It’s International Women’s Month and I’ve been tasked by my One Lady & A Tribe team to nominate four women who inspire me. Not an easy one (there are many) but after much deliberation, here they are.
“You can’t just be you. You have to double yourself. You have to read books on subjects you know nothing about. You have to travel to places you never thought of travelling. You have to meet every kind of person and endlessly stretch what you know.” Mary Wells Lawrence, Co-Founder and former President of Wells Rich Greene
If you haven’t heard of the early female doyen of advertising, this New York Times article will put you in the picture. Ms Wells flouted the stereotype of early women in advertising and their depiction in the Mad Men series. As Ginia Bellafante writes:
“In the actual world of advertising in 1966, when the current season began, the most talked-about figure on Madison Avenue was the trim and determined Mary Wells, who hopscotched over the era’s endemic prejudices to develop Wells Rich Greene, the iconic agency she would run for more than two decades.”
Mary Wells (who married and become Mary Wells Lawrence) created campaigns for Alka-Seltzer, TWA and Procter & Gamble, among many other notable companies. By the end of year one, Wells Rich Greene had $39 million in billings and 100 employees. Later, her agency was responsible for helping transform the image of New York City with the (still visible) “I ♥ New York”campaign. What a fine legacy.
“My definition of success is using as much of my potential as I possibly can, way beyond the 5 % that I believe we get to use. It means enabling others to do the same by sharing my experience with the generations behind me. It means aligning my divine purpose to my work. It means leaving behind a legacy that has enriched other lives and changed them.”Wendy Luhabe, Social Entrepreneur, Economic Activist and Author
Graduating in Arts from the University of Fort Hare in 1977, Wendy Luhabewent on to become one of the most pioneering and influential women in South Africa. Dedicated to helping others fulfil their potential, she left the international corporate world after ten years to become an economic activist, champion for social change and mentor.
Wendy also became well known further afield, being awarded one of the50 Leading Women Entrepreneurs of the World and Global Leader of Tomorrowin 2006.Her career path has represented her values. Her principals are (in her own words), “Integrity, honesty, trust, dependable, generosity, maturity, consistency, being thoughtful, excellence, relationships, collaboration, authenticity, wisdom, understanding, independence.” What could be more inspirational than that?
“To offer advertisers the best service, you have to understand their business and the mindset of the consumers who buy the advertisers’ products or services. You have to take a holistic view, look at the big picture, see how all the components work, get an understanding of the discipline.” Gill Randall, Media Legend and Joint CEO of Spark Media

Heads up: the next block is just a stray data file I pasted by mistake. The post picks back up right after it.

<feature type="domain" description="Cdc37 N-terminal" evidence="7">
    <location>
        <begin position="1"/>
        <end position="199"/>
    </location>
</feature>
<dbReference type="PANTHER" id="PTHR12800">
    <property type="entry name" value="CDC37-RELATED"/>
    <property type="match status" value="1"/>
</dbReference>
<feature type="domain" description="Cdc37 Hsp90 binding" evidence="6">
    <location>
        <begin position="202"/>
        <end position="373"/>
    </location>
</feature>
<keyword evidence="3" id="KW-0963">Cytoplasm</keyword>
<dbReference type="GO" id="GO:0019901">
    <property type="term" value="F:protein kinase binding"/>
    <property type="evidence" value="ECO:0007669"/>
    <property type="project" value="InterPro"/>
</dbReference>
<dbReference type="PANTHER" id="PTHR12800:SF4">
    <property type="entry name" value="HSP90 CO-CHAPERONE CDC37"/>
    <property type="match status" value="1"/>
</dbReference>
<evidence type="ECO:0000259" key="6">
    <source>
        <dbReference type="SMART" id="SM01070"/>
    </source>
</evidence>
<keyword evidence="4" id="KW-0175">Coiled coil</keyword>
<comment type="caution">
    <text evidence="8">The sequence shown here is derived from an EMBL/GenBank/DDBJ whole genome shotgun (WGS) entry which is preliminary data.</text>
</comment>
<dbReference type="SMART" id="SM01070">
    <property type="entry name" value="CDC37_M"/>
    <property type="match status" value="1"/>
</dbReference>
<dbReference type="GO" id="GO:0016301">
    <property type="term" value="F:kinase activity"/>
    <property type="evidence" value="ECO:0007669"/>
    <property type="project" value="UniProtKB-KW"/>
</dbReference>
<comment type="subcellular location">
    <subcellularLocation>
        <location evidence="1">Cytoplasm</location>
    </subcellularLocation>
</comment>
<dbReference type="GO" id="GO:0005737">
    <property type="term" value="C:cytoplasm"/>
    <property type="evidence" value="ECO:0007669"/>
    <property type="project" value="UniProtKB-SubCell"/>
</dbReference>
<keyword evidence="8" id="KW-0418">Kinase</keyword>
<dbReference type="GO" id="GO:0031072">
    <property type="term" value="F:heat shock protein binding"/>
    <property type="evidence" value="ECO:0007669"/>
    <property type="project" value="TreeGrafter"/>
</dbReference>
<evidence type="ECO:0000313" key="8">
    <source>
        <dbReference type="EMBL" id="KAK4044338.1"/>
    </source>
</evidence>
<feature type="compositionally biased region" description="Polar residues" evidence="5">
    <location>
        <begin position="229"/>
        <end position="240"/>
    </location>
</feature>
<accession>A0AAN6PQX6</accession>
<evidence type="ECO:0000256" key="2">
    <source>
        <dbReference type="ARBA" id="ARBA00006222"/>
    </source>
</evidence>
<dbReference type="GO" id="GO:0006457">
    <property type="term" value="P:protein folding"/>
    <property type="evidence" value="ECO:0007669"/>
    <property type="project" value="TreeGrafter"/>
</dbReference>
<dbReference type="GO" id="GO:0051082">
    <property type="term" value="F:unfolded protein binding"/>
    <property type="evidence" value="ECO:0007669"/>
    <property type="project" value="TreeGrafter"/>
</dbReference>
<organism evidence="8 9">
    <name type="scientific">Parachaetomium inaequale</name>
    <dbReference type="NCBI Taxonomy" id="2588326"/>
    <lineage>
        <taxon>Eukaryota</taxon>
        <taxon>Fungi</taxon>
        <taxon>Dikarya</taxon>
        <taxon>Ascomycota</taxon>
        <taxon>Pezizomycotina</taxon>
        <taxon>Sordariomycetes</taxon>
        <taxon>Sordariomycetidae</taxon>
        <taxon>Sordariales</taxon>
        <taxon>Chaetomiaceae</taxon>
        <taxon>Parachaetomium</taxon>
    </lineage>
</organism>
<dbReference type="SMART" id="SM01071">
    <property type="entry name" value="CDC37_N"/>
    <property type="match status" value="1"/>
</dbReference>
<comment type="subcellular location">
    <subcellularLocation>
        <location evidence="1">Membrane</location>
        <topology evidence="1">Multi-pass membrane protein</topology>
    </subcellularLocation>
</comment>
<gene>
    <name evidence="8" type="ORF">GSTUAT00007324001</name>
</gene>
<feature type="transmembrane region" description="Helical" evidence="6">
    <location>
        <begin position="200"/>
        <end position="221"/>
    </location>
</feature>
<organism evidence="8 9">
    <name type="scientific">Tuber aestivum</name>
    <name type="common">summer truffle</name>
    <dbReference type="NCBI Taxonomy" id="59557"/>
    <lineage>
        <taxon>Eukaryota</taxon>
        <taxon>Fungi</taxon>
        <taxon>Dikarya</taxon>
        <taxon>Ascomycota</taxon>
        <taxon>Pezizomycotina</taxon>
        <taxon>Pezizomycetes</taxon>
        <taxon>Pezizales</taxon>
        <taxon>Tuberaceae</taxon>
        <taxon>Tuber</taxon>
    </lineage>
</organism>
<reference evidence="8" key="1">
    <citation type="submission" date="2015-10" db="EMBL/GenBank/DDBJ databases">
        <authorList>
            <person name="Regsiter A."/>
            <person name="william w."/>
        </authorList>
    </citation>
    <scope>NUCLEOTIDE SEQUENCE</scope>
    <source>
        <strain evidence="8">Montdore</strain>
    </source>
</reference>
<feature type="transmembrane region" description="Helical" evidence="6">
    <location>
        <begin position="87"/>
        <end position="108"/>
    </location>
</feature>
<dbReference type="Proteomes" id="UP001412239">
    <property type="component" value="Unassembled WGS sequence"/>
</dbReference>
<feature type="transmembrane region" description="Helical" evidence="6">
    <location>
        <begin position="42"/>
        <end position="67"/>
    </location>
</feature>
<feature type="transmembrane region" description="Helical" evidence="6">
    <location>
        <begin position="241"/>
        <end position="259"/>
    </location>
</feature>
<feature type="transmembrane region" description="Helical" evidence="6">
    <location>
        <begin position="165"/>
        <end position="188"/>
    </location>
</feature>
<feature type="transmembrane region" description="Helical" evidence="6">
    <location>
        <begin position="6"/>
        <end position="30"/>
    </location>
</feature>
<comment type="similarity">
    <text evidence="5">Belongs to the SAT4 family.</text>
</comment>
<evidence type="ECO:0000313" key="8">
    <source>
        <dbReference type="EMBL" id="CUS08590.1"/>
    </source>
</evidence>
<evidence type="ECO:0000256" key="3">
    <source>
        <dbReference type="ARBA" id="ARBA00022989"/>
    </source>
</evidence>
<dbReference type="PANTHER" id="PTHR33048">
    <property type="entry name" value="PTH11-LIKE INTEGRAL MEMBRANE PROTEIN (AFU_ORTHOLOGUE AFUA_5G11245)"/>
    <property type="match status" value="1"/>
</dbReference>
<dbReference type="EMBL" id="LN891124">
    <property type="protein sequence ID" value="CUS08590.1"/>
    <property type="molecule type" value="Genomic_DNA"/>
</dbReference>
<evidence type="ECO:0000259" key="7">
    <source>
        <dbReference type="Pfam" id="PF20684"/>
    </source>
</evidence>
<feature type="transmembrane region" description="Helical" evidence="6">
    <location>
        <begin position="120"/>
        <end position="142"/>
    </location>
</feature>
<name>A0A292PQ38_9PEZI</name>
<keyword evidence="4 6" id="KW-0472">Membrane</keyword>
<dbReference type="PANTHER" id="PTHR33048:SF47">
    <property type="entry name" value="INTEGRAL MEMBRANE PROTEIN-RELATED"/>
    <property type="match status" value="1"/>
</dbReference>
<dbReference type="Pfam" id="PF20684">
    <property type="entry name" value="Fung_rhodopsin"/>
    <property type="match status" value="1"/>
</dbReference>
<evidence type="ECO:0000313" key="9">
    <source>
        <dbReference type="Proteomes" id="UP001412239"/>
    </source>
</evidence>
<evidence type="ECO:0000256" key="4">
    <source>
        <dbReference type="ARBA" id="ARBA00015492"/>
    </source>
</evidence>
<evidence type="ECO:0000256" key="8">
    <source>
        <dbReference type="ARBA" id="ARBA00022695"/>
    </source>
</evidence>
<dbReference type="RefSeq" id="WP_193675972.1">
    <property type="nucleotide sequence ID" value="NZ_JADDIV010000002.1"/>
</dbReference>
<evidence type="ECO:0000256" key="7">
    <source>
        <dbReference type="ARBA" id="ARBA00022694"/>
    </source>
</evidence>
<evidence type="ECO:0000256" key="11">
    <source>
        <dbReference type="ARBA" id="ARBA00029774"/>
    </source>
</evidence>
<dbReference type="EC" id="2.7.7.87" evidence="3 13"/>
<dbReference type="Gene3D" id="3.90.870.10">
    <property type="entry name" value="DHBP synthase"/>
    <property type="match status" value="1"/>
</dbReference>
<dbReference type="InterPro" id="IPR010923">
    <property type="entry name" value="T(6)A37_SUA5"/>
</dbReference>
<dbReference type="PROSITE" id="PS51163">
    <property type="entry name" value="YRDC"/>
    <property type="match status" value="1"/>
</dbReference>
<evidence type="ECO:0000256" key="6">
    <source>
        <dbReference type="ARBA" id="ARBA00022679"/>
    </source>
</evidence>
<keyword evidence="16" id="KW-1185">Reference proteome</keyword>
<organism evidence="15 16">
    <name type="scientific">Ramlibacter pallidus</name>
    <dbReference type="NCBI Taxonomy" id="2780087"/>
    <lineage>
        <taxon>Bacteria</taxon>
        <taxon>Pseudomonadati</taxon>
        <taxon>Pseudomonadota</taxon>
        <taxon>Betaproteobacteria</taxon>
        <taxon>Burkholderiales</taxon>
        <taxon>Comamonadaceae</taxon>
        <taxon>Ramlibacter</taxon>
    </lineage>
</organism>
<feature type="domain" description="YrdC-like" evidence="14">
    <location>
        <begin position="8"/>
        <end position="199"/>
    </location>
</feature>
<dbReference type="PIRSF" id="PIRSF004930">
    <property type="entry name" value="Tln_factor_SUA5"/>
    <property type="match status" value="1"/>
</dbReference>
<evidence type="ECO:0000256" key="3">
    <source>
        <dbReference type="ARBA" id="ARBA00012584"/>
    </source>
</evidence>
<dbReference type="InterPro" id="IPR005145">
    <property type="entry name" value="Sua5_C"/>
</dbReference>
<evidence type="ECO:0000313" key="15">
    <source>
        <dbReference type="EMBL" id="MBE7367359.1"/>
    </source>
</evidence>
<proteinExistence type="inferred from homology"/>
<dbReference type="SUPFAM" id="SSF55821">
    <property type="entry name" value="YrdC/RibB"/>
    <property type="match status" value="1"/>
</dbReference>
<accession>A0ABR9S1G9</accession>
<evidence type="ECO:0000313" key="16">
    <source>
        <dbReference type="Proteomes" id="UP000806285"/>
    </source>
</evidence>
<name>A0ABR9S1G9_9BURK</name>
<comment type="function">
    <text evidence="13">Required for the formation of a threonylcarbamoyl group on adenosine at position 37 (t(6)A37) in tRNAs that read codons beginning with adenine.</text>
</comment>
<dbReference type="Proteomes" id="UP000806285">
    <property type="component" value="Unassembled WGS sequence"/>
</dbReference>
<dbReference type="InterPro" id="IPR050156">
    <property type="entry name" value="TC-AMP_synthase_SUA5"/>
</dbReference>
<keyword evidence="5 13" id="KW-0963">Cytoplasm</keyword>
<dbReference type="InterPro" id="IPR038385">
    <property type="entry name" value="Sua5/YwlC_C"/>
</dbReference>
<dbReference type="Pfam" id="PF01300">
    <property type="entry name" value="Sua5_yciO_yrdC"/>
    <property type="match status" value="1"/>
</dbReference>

Full disclosure, Gill has been a friend and colleague of mine for many years, so perhaps I am a bit biased. She inspires me for many reasons; one of them is herdedication to being a pro in all the local and global ever-changing marketing platforms.
Starting out as a direct advertising representative for Caxton in 1982, Gill then become a leader in direct advertising, then Managing Director of NAB (National sales for Caxton local papers) – which she did for over 20 years.
Last year, she became the joint CEO of Spark Media. She also continues to serve the bigger marketing picture in South Africa, by being on the AMASA committee and implementing training at AAA and the University of Johannesburg.
As John Bowles, Founder and Director of Turn Left Media said when she won her Media Owner Legend Award: “Gill is deeply passionate about the media industry and advertising but most importantly about buyer behaviour. She is one of the most loyal individuals I know.”
“The other component piece with experimenting is learning. Feeling like we learned something that will help us continue to empower creative people so that we can get better. So the experiment could go terribly wrong, or nothing happened and it fizzled, and I learned that this combination of things doesn’t produce.” Marissa Shrum, Strategy Director at Mother New York
Ranked byBusiness Insider as One of the 50 Most Creative Women in Advertising in 2016, Marissa Shrum’s resume is already seriously breathtaking and she leads the strategic and creative teams for Target and Microsoft.
Part of her focus has been on changing the way women perceive their bodies – as with the Target Campaign #NOFOMO – No Fear of Missing Out –challenging the stereotype of what a “bikini body” should look like.
During her work with Microsoft, she helped to conceive of the One Million Square Feet of Culture campaign, a program “encompassing a year and a half of art, dance, music, exhibits, experiences, parties and partnerships”,which is extraordinary.
Colleagues say that Shrum’s special quality is her “Ability to tap into cultural moments, big and small, from female body image to dance subcultures, from New York to New Orleans.” I agree and look forward to seeing what she creates next.
Sheila McGillivray, Tribe Leader